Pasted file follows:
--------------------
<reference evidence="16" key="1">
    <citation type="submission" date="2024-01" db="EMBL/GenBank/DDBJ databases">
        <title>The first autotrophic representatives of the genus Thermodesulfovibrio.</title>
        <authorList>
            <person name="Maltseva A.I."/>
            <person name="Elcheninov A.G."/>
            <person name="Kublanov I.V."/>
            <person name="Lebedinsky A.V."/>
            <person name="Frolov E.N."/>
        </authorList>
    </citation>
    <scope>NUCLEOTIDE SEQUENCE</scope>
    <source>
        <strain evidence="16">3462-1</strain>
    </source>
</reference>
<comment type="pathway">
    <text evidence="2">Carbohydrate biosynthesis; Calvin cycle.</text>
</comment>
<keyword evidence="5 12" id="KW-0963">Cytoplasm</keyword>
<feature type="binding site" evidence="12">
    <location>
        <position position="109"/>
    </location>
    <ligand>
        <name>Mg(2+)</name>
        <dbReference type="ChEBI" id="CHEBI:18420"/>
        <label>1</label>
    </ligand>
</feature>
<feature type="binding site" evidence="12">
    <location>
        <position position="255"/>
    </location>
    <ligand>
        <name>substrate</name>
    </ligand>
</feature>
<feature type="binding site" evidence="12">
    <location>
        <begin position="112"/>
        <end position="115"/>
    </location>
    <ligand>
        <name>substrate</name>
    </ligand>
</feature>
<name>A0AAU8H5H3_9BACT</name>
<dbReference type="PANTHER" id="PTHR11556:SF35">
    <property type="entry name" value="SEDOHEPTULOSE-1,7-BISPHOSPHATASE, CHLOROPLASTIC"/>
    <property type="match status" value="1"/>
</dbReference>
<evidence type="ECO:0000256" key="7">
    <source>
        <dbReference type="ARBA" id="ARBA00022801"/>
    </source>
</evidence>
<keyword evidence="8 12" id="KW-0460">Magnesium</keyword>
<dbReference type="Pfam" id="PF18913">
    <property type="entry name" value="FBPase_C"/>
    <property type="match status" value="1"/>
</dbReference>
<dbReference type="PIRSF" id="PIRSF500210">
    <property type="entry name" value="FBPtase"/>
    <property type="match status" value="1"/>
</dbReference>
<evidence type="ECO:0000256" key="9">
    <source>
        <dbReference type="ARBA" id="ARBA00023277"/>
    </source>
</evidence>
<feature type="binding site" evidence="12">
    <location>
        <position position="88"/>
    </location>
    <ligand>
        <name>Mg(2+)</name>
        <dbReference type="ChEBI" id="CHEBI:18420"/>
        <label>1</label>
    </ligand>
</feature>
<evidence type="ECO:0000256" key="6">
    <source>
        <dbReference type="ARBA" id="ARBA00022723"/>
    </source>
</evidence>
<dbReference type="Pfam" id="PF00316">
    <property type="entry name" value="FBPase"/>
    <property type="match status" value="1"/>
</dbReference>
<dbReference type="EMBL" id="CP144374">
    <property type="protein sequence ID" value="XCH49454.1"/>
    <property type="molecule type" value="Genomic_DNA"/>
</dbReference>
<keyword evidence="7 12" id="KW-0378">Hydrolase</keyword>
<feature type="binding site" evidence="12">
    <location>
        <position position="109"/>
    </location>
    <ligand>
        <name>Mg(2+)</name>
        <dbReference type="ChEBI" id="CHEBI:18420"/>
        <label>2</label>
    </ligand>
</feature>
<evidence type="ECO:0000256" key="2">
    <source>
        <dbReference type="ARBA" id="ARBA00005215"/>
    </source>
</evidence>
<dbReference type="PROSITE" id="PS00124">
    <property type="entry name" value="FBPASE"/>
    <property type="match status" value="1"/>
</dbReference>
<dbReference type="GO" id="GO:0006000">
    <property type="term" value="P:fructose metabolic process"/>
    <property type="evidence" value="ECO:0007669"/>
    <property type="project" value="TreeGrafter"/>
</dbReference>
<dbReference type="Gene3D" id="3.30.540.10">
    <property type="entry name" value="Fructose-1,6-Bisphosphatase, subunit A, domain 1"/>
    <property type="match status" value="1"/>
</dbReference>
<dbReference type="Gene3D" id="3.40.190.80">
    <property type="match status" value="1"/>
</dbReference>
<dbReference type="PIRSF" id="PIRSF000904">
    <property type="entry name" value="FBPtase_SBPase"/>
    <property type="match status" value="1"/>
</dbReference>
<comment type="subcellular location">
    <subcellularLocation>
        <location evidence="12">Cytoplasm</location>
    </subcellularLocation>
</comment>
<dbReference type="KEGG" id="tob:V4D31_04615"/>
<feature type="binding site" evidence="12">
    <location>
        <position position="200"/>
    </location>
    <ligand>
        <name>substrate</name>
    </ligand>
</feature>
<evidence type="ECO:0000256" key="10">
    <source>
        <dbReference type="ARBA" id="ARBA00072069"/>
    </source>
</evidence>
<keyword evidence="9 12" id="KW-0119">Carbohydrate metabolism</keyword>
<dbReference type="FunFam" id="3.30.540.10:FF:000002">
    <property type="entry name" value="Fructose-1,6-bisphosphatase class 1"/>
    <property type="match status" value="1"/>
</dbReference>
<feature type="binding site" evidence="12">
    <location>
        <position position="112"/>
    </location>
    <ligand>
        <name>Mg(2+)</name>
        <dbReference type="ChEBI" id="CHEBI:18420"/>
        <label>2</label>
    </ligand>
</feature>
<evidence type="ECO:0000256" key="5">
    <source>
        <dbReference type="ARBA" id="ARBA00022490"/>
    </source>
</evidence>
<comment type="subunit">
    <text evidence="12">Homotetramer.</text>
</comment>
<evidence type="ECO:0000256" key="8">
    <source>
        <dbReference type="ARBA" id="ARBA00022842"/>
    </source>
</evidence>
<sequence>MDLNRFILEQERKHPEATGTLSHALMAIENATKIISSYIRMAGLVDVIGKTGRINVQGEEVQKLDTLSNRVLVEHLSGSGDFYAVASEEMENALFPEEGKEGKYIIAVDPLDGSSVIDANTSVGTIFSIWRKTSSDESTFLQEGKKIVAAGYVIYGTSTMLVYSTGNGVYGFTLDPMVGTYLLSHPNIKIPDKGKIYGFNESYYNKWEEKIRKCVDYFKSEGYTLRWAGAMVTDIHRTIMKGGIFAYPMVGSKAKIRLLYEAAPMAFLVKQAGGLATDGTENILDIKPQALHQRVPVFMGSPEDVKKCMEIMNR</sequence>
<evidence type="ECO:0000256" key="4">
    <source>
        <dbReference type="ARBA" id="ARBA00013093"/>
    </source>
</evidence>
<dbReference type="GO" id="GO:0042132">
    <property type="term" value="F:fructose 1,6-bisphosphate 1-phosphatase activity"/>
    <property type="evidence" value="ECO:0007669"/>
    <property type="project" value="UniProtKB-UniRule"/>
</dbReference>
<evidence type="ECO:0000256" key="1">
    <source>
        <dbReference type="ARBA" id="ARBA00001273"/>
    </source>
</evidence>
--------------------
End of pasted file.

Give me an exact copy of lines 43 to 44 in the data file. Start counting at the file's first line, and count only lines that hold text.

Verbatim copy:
    </location>
    <ligand>